PORTLAND, Oregon – For about 14 minutes, Ohio State did a great job of avoiding the type of exposure that its coach had worried about.
In the opening day of the PK80 Invitational inside Veteran’s Memorial Coliseum, the Buckeyes were going toe-to-toe with No. 17 Gonzaga, last year’s national runner-up. But shortly after the midway point of the first half, the Bulldogs (4-0) flexed their muscles and pulled away for a convincing, 86-59 win.
With the loss, Ohio State (4-1) will face Stanford on Friday at 9 p.m. Eastern at the Moda Center on ESPN2.
“More than anything I want to see how we respond to moments like this against a good team,” coach Chris Holtmann said. “I think we anticipated that it was going to be a road environment, but I didn’t anticipate that they would travel quite like they did. I think the fact that we got to play in some ways a true road game tonight, that’s good for our guys at this point. I just want to see what our response is going to be moving forward.”
Befitting the situation, the Buckeyes came out energetic and trading blows with the Bulldogs. Freshman Musa Jallow scored five of Ohio State’s first seven points, and the Buckeyes led as late as 25-24 with 10:45 to play when Jallow splashed another three, but Gonzaga played the part of a grizzled team and didn’t blink.
Josh Perkins answered Jallow’s three with one of his own, his fourth on as many attempts, and Gonzaga reclaimed a lead it wouldn’t give up thanks in part to a brutal stretch to close the half for the Buckeyes. Kaleb Wesson hit a pair of free throws with 7:48 remaining to pull within two points at 33-31, but Ohio State would not score again for the rest of the half.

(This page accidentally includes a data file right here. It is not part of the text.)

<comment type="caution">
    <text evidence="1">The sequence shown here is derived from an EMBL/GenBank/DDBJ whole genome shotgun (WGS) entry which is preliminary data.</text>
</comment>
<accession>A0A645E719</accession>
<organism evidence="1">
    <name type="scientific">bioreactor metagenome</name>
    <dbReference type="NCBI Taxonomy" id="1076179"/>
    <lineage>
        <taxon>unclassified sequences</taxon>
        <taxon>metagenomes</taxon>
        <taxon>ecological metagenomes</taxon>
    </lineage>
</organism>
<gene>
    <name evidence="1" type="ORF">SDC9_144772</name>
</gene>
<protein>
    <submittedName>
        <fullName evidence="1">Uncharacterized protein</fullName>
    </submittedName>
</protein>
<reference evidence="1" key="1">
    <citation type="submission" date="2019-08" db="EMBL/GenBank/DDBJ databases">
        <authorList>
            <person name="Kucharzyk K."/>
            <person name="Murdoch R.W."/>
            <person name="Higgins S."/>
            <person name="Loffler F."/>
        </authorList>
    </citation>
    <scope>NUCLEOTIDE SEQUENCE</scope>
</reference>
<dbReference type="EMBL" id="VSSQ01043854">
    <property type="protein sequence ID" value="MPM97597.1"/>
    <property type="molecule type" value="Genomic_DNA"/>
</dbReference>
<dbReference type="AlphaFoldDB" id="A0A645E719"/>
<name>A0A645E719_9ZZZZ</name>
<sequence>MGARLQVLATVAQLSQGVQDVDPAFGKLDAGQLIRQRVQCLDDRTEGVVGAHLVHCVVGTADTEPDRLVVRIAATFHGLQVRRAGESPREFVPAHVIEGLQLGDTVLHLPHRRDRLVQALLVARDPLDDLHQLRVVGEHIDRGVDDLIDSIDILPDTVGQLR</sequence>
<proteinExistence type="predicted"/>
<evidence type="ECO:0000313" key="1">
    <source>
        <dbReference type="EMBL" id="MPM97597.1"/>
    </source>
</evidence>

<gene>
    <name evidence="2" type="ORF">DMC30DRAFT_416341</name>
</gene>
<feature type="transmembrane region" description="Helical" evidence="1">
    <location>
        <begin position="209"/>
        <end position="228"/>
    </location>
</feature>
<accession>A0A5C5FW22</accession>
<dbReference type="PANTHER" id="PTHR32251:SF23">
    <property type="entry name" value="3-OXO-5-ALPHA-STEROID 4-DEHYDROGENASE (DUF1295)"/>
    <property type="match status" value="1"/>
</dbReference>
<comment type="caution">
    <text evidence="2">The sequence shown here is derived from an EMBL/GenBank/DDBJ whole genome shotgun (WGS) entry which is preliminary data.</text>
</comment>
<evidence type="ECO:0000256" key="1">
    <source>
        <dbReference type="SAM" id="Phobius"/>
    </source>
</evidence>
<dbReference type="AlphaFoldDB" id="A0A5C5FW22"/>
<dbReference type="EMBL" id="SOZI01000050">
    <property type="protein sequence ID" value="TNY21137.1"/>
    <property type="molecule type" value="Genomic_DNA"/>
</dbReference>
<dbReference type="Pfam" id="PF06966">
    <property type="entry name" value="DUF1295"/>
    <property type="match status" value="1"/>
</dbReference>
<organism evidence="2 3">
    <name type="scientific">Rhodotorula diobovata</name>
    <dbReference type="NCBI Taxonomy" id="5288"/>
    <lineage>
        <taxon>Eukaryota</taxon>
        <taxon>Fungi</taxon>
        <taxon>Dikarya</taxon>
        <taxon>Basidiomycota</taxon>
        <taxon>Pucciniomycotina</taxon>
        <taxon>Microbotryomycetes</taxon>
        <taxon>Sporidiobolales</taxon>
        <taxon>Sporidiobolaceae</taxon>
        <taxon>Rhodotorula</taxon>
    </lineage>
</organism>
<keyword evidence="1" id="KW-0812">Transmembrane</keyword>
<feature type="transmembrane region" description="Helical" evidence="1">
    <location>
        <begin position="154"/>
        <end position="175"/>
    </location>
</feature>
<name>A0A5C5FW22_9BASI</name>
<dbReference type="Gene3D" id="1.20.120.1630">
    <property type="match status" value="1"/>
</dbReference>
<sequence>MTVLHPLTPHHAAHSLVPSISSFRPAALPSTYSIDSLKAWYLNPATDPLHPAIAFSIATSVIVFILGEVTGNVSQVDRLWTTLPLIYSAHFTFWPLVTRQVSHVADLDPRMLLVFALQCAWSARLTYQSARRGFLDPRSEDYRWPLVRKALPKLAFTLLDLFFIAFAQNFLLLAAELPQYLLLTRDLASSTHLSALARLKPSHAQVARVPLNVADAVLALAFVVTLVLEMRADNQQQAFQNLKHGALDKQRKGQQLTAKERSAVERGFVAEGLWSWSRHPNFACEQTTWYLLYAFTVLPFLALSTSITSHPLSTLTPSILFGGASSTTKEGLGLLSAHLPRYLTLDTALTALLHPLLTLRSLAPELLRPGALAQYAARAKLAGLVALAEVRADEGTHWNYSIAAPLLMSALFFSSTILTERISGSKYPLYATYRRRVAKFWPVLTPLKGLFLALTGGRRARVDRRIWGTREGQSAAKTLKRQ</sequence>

“The biggest thing was energy,” junior guard C.J. Jackson told The Dispatch. “We played with energy. We played together and that dwindled down as the game went on. We know we’ve got to play 40 minutes. We’re not as deep as some of the other teams, so we know we can’t have lapses like we did tonight.”
Against a Gonzaga zone filled with players bigger, faster and stronger than the likes of which the Buckeyes have seen this year, the outside shots – Ohio State opened the game 5 for 7 from three – stopped falling and attempts to penetrate resulted in turnovers. The Buckeyes closed the half by missing their final nine shots and committing six turnovers while Gonzaga weathered its own stretch of five straight scoreless possessions to build a 44-31 halftime lead, giving a decidedly pro-Zags crowd plenty to cheer about.
To that point, nine Ohio State turnovers had led to 11 Gonzaga points and leading scorers Jae’Sean Tate and Keita Bates-Diop had a combined five points. Then when Gonzaga opened the second half with an 8-2 run that pushed its lead to 52-33, the result was never really in question. Ohio State got no closer than 14 points the rest of the way.
Wesson was making the first start of his career in relief of sophomore Micah Potter. About an hour before tip, Ohio State announced that he would miss the game with a left ankle injury suffered late in Sunday’s home win against Northeastern. Potter had started all four games this season and was averaging 8.8 points and 4.8 rebounds per game.
As a clear focal point of Gonzaga’s defensive planning, Bates-Diop struggled to get untracked all game and finished with a season-low seven points but had 10 rebounds.
“He could be more aggressive, but they were locked into him pretty clearly,” Holtmann said. “I think he was a major focal point for them, so hopefully we can do some things to get him some more looks. Keita had 10 rebounds. I’m going to challenge him to get better a little bit defensively in some areas but I think he was obviously a focal point because of how well he’s played.”
Senior Jae’Sean Tate and Jackson each had 12 points to lead the Buckeyes, who committed 15 turnovers that Gonzaga turned into 17 points. Ohio State missed 12 of its final 13 three-point attempts and overall shot 34.5 percent (19 for 55) for the game.